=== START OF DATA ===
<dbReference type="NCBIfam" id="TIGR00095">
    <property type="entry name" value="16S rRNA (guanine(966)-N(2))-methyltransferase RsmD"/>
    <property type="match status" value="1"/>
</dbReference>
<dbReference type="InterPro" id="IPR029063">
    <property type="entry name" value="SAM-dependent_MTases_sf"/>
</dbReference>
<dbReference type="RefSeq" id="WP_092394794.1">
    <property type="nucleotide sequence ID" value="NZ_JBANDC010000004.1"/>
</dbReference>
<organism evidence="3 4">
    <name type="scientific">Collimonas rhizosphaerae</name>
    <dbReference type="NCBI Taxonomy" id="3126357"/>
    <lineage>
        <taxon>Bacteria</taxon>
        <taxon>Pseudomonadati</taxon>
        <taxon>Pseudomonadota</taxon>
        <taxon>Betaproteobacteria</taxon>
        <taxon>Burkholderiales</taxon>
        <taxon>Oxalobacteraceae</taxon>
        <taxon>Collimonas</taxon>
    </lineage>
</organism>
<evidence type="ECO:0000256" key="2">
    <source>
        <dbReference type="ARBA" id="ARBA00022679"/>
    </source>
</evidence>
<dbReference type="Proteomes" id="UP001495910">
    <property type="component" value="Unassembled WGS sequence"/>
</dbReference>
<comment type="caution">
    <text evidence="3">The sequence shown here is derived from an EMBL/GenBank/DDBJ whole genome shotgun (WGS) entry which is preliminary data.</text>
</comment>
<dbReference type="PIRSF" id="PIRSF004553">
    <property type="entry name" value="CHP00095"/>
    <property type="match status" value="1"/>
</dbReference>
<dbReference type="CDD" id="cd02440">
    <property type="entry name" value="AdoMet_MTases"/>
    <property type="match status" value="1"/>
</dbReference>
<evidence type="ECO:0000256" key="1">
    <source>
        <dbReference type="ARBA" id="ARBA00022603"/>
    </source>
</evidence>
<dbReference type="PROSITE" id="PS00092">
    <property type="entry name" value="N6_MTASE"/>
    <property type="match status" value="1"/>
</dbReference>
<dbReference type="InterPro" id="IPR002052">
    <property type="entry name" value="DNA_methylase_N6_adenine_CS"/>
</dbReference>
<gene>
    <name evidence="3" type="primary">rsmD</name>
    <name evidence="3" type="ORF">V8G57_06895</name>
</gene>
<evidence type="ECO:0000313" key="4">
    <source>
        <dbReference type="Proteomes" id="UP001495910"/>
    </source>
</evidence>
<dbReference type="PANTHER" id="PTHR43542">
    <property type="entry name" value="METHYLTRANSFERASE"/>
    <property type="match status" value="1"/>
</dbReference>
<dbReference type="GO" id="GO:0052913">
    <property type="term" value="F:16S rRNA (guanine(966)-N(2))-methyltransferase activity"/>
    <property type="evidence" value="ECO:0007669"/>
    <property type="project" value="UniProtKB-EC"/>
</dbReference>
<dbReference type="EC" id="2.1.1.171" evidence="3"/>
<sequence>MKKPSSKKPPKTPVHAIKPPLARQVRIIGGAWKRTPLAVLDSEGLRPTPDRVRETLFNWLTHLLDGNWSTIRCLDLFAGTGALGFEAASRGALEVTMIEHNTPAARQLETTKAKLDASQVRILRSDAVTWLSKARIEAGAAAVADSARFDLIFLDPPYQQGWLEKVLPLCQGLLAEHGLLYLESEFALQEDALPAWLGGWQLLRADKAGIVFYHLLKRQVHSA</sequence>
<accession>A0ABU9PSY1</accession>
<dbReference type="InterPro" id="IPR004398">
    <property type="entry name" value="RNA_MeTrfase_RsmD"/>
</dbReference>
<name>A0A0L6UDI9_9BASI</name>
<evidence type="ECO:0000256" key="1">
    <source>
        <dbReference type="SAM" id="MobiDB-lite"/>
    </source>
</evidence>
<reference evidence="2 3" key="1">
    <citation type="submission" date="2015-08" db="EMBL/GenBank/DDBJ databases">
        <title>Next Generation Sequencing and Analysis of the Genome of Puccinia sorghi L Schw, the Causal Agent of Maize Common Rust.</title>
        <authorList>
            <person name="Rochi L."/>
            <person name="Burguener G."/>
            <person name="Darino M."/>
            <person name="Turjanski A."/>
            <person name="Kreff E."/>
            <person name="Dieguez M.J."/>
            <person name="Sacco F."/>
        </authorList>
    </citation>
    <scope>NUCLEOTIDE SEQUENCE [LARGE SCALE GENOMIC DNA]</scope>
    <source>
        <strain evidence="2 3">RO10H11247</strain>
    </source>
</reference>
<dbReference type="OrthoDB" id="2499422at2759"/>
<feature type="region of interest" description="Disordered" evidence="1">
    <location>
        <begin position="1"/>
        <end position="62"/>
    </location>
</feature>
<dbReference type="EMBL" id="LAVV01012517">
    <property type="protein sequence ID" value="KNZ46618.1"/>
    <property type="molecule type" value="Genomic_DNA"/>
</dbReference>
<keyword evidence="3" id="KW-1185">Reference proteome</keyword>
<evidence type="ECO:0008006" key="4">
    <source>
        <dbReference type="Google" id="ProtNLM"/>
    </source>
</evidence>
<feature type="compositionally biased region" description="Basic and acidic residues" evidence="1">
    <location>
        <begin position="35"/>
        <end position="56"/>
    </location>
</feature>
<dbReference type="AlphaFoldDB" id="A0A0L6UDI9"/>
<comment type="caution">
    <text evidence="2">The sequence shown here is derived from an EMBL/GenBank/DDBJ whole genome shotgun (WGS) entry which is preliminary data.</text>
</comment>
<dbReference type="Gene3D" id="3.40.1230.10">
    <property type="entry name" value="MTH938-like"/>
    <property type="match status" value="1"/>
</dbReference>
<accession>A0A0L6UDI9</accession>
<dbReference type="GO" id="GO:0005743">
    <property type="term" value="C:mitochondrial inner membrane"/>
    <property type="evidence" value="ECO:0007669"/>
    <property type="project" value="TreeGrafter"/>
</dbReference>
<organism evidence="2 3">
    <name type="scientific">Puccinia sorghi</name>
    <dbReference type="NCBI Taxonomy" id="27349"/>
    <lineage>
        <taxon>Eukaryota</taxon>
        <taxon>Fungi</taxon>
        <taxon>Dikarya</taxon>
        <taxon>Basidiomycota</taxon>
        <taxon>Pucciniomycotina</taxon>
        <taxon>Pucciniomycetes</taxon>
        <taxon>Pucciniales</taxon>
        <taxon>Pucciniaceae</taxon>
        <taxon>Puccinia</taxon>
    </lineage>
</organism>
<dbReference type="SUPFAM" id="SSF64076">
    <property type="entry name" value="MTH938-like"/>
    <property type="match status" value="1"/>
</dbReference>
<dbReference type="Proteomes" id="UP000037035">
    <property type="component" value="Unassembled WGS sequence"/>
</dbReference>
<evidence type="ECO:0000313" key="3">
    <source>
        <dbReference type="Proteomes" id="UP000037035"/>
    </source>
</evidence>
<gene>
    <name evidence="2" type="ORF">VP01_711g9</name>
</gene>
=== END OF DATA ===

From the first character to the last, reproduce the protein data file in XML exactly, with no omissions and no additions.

<dbReference type="NCBIfam" id="TIGR00095">
    <property type="entry name" value="16S rRNA (guanine(966)-N(2))-methyltransferase RsmD"/>
    <property type="match status" value="1"/>
</dbReference>
<dbReference type="InterPro" id="IPR029063">
    <property type="entry name" value="SAM-dependent_MTases_sf"/>
</dbReference>
<dbReference type="RefSeq" id="WP_092394794.1">
    <property type="nucleotide sequence ID" value="NZ_JBANDC010000004.1"/>
</dbReference>
<organism evidence="3 4">
    <name type="scientific">Collimonas rhizosphaerae</name>
    <dbReference type="NCBI Taxonomy" id="3126357"/>
    <lineage>
        <taxon>Bacteria</taxon>
        <taxon>Pseudomonadati</taxon>
        <taxon>Pseudomonadota</taxon>
        <taxon>Betaproteobacteria</taxon>
        <taxon>Burkholderiales</taxon>
        <taxon>Oxalobacteraceae</taxon>
        <taxon>Collimonas</taxon>
    </lineage>
</organism>
<evidence type="ECO:0000256" key="2">
    <source>
        <dbReference type="ARBA" id="ARBA00022679"/>
    </source>
</evidence>
<dbReference type="Proteomes" id="UP001495910">
    <property type="component" value="Unassembled WGS sequence"/>
</dbReference>
<comment type="caution">
    <text evidence="3">The sequence shown here is derived from an EMBL/GenBank/DDBJ whole genome shotgun (WGS) entry which is preliminary data.</text>
</comment>
<dbReference type="PIRSF" id="PIRSF004553">
    <property type="entry name" value="CHP00095"/>
    <property type="match status" value="1"/>
</dbReference>
<dbReference type="CDD" id="cd02440">
    <property type="entry name" value="AdoMet_MTases"/>
    <property type="match status" value="1"/>
</dbReference>
<evidence type="ECO:0000256" key="1">
    <source>
        <dbReference type="ARBA" id="ARBA00022603"/>
    </source>
</evidence>
<dbReference type="PROSITE" id="PS00092">
    <property type="entry name" value="N6_MTASE"/>
    <property type="match status" value="1"/>
</dbReference>
<dbReference type="InterPro" id="IPR002052">
    <property type="entry name" value="DNA_methylase_N6_adenine_CS"/>
</dbReference>
<gene>
    <name evidence="3" type="primary">rsmD</name>
    <name evidence="3" type="ORF">V8G57_06895</name>
</gene>
<evidence type="ECO:0000313" key="4">
    <source>
        <dbReference type="Proteomes" id="UP001495910"/>
    </source>
</evidence>
<dbReference type="PANTHER" id="PTHR43542">
    <property type="entry name" value="METHYLTRANSFERASE"/>
    <property type="match status" value="1"/>
</dbReference>
<dbReference type="GO" id="GO:0052913">
    <property type="term" value="F:16S rRNA (guanine(966)-N(2))-methyltransferase activity"/>
    <property type="evidence" value="ECO:0007669"/>
    <property type="project" value="UniProtKB-EC"/>
</dbReference>
<dbReference type="EC" id="2.1.1.171" evidence="3"/>
<sequence>MKKPSSKKPPKTPVHAIKPPLARQVRIIGGAWKRTPLAVLDSEGLRPTPDRVRETLFNWLTHLLDGNWSTIRCLDLFAGTGALGFEAASRGALEVTMIEHNTPAARQLETTKAKLDASQVRILRSDAVTWLSKARIEAGAAAVADSARFDLIFLDPPYQQGWLEKVLPLCQGLLAEHGLLYLESEFALQEDALPAWLGGWQLLRADKAGIVFYHLLKRQVHSA</sequence>
<accession>A0ABU9PSY1</accession>
<dbReference type="InterPro" id="IPR004398">
    <property type="entry name" value="RNA_MeTrfase_RsmD"/>
</dbReference>
<name>A0A0L6UDI9_9BASI</name>
<evidence type="ECO:0000256" key="1">
    <source>
        <dbReference type="SAM" id="MobiDB-lite"/>
    </source>
</evidence>
<reference evidence="2 3" key="1">
    <citation type="submission" date="2015-08" db="EMBL/GenBank/DDBJ databases">
        <title>Next Generation Sequencing and Analysis of the Genome of Puccinia sorghi L Schw, the Causal Agent of Maize Common Rust.</title>
        <authorList>
            <person name="Rochi L."/>
            <person name="Burguener G."/>
            <person name="Darino M."/>
            <person name="Turjanski A."/>
            <person name="Kreff E."/>
            <person name="Dieguez M.J."/>
            <person name="Sacco F."/>
        </authorList>
    </citation>
    <scope>NUCLEOTIDE SEQUENCE [LARGE SCALE GENOMIC DNA]</scope>
    <source>
        <strain evidence="2 3">RO10H11247</strain>
    </source>
</reference>
<dbReference type="OrthoDB" id="2499422at2759"/>
<feature type="region of interest" description="Disordered" evidence="1">
    <location>
        <begin position="1"/>
        <end position="62"/>
    </location>
</feature>
<dbReference type="EMBL" id="LAVV01012517">
    <property type="protein sequence ID" value="KNZ46618.1"/>
    <property type="molecule type" value="Genomic_DNA"/>
</dbReference>
<keyword evidence="3" id="KW-1185">Reference proteome</keyword>
<evidence type="ECO:0008006" key="4">
    <source>
        <dbReference type="Google" id="ProtNLM"/>
    </source>
</evidence>
<feature type="compositionally biased region" description="Basic and acidic residues" evidence="1">
    <location>
        <begin position="35"/>
        <end position="56"/>
    </location>
</feature>
<dbReference type="AlphaFoldDB" id="A0A0L6UDI9"/>
<comment type="caution">
    <text evidence="2">The sequence shown here is derived from an EMBL/GenBank/DDBJ whole genome shotgun (WGS) entry which is preliminary data.</text>
</comment>
<dbReference type="Gene3D" id="3.40.1230.10">
    <property type="entry name" value="MTH938-like"/>
    <property type="match status" value="1"/>
</dbReference>
<accession>A0A0L6UDI9</accession>
<dbReference type="GO" id="GO:0005743">
    <property type="term" value="C:mitochondrial inner membrane"/>
    <property type="evidence" value="ECO:0007669"/>
    <property type="project" value="TreeGrafter"/>
</dbReference>
<organism evidence="2 3">
    <name type="scientific">Puccinia sorghi</name>
    <dbReference type="NCBI Taxonomy" id="27349"/>
    <lineage>
        <taxon>Eukaryota</taxon>
        <taxon>Fungi</taxon>
        <taxon>Dikarya</taxon>
        <taxon>Basidiomycota</taxon>
        <taxon>Pucciniomycotina</taxon>
        <taxon>Pucciniomycetes</taxon>
        <taxon>Pucciniales</taxon>
        <taxon>Pucciniaceae</taxon>
        <taxon>Puccinia</taxon>
    </lineage>
</organism>
<dbReference type="SUPFAM" id="SSF64076">
    <property type="entry name" value="MTH938-like"/>
    <property type="match status" value="1"/>
</dbReference>
<dbReference type="Proteomes" id="UP000037035">
    <property type="component" value="Unassembled WGS sequence"/>
</dbReference>
<evidence type="ECO:0000313" key="3">
    <source>
        <dbReference type="Proteomes" id="UP000037035"/>
    </source>
</evidence>
<gene>
    <name evidence="2" type="ORF">VP01_711g9</name>
</gene>